It took awhile for Sarumezer to realize that he was back in his bedroom. The place was as dark and empty as if he had never left it. The window was shut and locked tight. With a shuddering sigh, Sarumezer laid back down on the bed, hoping everything he had experienced was nothing more than a dream, a nightmare brought on by the gruel. The clock ticked on normally without any concern.
As Sarumezer continued to stare at it, he realized that it was almost two. A few more seconds strolled by without a care and the clock began to strike loudly. Gong…gong…
Nothing happened. Sarumezer sat upright on his bed, knowing the second ghost was due to appear. But all was silent and still. Even the snow was quiet. He chuckled to himself and crawled under the covers, pulling the curtains closed.
“And what do you think you are doing?” a jolly voice demanded. By an invisible hand, the curtains were flung open and warm light flooded the room. “Come in! Come in and know me better, man!”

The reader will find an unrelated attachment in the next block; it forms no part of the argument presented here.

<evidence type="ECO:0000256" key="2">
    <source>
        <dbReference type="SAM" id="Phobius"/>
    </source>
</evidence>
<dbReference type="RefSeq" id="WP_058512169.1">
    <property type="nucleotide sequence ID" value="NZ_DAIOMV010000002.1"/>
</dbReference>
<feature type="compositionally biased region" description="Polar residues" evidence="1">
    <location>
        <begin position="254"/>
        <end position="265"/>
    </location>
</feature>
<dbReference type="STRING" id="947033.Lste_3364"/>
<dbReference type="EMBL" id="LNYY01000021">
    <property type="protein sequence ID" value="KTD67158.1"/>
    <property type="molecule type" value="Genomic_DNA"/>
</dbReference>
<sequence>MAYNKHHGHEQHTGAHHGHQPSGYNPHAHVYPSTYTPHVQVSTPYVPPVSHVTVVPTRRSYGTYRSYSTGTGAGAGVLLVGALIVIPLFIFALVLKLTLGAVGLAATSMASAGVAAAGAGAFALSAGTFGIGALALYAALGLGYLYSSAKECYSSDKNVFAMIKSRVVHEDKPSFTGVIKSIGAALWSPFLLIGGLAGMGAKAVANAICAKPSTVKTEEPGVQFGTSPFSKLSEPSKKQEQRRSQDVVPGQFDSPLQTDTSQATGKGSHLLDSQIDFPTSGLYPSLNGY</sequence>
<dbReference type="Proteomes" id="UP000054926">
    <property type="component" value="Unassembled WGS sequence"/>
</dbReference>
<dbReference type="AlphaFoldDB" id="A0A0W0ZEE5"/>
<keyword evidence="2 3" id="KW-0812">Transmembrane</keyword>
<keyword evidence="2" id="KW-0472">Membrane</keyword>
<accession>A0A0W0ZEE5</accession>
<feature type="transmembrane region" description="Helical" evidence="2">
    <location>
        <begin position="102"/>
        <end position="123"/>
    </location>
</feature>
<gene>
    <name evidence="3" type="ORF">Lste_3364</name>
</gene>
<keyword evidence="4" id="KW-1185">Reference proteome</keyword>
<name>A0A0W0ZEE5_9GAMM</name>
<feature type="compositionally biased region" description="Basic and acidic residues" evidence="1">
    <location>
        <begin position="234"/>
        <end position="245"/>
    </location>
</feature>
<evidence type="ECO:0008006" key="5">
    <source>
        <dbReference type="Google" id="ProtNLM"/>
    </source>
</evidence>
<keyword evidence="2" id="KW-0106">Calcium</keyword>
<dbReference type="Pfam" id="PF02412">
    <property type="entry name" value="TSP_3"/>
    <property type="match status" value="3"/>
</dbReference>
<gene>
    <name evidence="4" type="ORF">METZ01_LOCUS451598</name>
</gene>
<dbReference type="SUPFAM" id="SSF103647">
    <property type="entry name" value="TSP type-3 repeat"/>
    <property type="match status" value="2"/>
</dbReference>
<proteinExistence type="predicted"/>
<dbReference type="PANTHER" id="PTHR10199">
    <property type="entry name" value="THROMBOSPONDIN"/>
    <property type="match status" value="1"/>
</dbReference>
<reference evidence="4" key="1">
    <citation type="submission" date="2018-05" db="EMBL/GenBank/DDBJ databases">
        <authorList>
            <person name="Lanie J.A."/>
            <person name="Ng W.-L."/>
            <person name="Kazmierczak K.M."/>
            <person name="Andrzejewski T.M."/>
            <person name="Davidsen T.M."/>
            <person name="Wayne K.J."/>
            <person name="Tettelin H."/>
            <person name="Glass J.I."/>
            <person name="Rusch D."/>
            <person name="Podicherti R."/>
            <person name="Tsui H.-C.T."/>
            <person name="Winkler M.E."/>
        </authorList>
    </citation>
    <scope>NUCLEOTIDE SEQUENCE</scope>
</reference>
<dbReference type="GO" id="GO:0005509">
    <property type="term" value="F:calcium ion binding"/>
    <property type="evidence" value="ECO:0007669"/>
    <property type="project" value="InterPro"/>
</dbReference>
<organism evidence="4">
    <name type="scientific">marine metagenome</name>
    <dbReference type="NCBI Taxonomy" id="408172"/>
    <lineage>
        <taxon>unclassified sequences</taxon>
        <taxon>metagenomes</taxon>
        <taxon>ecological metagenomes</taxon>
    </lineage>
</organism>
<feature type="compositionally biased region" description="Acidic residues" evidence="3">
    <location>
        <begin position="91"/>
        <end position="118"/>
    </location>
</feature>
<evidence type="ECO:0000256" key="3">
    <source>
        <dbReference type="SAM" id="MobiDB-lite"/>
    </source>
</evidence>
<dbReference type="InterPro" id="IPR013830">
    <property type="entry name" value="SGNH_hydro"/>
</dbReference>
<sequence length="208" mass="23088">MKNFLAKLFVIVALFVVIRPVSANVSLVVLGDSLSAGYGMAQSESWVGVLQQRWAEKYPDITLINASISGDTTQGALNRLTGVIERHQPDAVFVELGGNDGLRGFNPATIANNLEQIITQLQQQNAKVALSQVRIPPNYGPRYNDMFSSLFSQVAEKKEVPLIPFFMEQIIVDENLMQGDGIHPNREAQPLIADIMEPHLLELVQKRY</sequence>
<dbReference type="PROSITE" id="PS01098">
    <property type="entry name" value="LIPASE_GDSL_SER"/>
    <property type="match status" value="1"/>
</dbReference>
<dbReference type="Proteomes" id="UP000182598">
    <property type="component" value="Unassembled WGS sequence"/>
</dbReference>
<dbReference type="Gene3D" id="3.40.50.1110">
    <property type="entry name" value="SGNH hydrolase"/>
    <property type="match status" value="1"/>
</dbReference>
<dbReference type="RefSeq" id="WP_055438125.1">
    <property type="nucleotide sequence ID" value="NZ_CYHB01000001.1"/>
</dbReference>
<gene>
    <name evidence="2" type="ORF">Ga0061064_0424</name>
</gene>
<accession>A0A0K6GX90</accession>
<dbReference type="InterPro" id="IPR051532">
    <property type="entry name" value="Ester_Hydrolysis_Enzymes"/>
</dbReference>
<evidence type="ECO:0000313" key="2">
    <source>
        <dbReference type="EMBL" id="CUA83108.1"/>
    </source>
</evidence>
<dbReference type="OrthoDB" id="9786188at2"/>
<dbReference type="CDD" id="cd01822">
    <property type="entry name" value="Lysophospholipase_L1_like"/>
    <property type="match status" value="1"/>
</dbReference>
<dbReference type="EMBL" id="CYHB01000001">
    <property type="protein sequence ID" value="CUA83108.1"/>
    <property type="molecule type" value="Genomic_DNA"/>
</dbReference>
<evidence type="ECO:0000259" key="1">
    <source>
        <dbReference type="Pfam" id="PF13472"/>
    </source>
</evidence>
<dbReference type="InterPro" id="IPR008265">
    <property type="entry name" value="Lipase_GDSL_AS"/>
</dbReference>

Sarumezer leaped to his feet and ran into the parlor. It was decorated with holly and lights and magic. A large pine tree stood in the center, blazing with decorations and gifts. A large table occupied an entire side of the room filled with breads, desserts, meats, and almost everything a Christmas feast would desire. “What has happened to my parlor!?” Sarumezer demanded.
With a laugh, a short man emerged from behind the tree. He was taller than Sam but only reached Sarumezer’s waist. His eyes sparkled from beneath his helmet, and almost his entire face was covered by a long, curly chestnut beard. “A dwarf…?” Sarumezer choked.
“I am the Ghost of Christmas Present!” the dwarf announced in a voice that seemed many sizes too big for him. “But you may call me `Gimli’ for short.”
“Well, where is it?” Sarumezer asked.
“Where is what?”
Gimli stared at him. “Huh?”
Sarumezer rolled his eyes. “Well, you said you were the Ghost of Christmas Present. I want to know where my present is at.”